The political persecution of Trump continues.
Just one day after the FBI raided Trump’s Florida residence, a court ruled that the former president’s tax returns must be released to the House Ways and Means Committee.
A panel for the US Court of Appeals for the District of Columbia ruled 3-0 on Monday, upholding a prior decision by a federal judge.
Trump will likely take this fight to the Supreme Court.
Former President Donald Trump’s tax returns must be turned over to the House Ways and Means Committee, a federal appeals court panel said in a ruling Tuesday.
The 3-0 decision is the latest legal blow to Trump, who has repeatedly lost efforts in federal and state courts to shield his tax returns and business-related documents from various investigations.
The appeals panel said the House committee had the right under the law to obtain Trump’s tax records from the U.S. Treasury Department.
The decision upholds a prior decision, by a federal district court judge, which was issued in December.
Last December US District Judge of the US District Court for the District of Columbia, Trevor McFadden, a Trump appointee, dismissed Trump’s case to keep the Treasury from giving his tax returns to the House Committee on Ways and Means.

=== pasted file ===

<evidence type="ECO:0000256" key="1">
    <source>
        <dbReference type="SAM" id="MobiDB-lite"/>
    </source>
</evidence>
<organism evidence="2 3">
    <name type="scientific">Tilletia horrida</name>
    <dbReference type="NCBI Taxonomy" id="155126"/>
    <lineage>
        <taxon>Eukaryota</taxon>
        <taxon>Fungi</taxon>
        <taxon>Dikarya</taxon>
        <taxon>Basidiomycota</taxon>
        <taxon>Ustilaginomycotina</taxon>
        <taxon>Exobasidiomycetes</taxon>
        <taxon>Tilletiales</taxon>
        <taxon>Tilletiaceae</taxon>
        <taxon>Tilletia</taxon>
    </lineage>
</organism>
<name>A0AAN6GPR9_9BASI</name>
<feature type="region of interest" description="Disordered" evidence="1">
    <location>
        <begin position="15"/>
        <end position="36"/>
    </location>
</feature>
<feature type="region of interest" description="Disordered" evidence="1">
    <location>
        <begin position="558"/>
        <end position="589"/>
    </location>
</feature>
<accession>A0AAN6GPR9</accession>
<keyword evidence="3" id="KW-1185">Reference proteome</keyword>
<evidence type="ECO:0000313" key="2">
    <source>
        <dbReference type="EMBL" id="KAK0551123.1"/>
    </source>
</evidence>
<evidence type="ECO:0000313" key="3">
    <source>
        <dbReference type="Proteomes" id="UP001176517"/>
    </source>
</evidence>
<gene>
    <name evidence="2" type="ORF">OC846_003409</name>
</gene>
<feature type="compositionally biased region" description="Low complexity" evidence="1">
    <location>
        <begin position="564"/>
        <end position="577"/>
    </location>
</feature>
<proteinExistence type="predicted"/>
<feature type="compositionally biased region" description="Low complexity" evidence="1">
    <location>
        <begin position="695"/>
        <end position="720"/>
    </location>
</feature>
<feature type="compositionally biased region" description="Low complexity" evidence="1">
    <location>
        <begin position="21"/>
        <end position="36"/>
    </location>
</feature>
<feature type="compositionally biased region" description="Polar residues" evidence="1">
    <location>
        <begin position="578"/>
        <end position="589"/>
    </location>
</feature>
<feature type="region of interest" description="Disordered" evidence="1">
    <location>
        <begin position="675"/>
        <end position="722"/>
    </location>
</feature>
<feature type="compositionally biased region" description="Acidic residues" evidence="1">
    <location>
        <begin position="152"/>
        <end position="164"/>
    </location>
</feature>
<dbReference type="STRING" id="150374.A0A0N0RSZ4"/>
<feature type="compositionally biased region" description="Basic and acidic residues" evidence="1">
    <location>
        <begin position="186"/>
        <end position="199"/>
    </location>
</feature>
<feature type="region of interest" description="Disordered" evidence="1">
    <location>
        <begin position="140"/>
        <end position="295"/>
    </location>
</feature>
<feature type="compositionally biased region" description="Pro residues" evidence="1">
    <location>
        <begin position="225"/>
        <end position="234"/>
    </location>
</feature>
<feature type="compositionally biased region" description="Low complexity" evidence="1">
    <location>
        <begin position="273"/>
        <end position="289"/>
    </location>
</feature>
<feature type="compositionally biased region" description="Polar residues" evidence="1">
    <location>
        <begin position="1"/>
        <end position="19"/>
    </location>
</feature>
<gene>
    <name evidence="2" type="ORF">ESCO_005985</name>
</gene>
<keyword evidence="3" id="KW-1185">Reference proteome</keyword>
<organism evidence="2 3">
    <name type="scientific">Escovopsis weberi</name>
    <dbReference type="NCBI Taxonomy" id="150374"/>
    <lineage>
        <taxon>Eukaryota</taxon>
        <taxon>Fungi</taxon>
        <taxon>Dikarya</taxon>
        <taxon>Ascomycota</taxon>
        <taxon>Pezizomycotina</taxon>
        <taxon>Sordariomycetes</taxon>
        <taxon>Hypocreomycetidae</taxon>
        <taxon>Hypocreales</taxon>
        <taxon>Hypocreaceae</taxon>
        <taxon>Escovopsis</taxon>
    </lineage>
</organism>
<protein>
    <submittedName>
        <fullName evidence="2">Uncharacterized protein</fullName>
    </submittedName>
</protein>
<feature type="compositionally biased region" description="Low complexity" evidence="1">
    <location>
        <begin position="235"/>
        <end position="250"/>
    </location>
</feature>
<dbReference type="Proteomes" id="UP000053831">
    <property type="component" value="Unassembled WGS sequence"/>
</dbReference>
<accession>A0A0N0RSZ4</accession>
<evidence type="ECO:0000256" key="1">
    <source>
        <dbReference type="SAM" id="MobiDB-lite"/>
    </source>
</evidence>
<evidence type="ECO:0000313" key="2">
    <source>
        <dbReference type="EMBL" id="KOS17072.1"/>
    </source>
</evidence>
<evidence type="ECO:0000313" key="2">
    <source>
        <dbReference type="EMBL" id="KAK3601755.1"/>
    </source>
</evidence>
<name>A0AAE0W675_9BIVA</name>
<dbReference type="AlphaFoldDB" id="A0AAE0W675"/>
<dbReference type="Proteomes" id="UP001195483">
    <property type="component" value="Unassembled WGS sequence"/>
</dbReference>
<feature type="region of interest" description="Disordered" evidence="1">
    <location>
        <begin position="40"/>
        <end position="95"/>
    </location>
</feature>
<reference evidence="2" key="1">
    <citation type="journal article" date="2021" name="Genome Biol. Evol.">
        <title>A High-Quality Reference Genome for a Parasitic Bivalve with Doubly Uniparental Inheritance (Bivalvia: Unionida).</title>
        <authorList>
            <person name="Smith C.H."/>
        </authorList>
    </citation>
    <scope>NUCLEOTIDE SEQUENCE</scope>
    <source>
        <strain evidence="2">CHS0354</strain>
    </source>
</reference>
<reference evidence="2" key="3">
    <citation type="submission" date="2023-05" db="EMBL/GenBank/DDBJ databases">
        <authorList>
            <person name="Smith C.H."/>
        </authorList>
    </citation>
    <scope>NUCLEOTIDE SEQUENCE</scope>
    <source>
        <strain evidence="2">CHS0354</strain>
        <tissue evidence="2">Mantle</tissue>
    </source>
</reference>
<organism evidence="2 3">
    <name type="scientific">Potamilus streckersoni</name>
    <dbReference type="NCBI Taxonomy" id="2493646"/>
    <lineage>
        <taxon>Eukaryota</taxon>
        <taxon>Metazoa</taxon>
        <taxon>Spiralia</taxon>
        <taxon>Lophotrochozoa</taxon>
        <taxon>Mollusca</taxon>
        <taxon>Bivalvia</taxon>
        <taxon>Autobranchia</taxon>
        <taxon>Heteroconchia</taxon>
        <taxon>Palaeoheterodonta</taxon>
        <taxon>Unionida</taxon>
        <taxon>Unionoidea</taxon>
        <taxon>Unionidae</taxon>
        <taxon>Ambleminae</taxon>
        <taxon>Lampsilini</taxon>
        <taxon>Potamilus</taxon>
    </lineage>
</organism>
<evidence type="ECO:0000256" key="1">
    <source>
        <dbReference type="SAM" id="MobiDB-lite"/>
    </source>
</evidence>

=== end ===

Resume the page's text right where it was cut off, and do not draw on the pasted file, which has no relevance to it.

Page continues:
Judge McFadden said even if Trump is right on the facts. he is wrong on the law.
“A long line of Supreme Court cases requires great deference to facially valid congressional inquiries. Even the special solicitude accorded former President does not alter the outcome. The Court will therefore dismiss the case,” the judge said in a 45-page memorandum.
Judge McFadden told House Ways and Means Committee Chair, Rep. Neal that it would not be wise to make Trump’ tax returns public.
“Anyone can see that publishing confidential tax information of a political rival is the type of move that will return to plague the inventor,” the judge wrote. “It might not be right or wise to publish the returns, but it is the Chairman’s right to do so. Congress has granted him this extraordinary power, and courts are loath to second guess congressional motives or duly enacted statutes. The Court will not do so here and thus must dismiss this case.”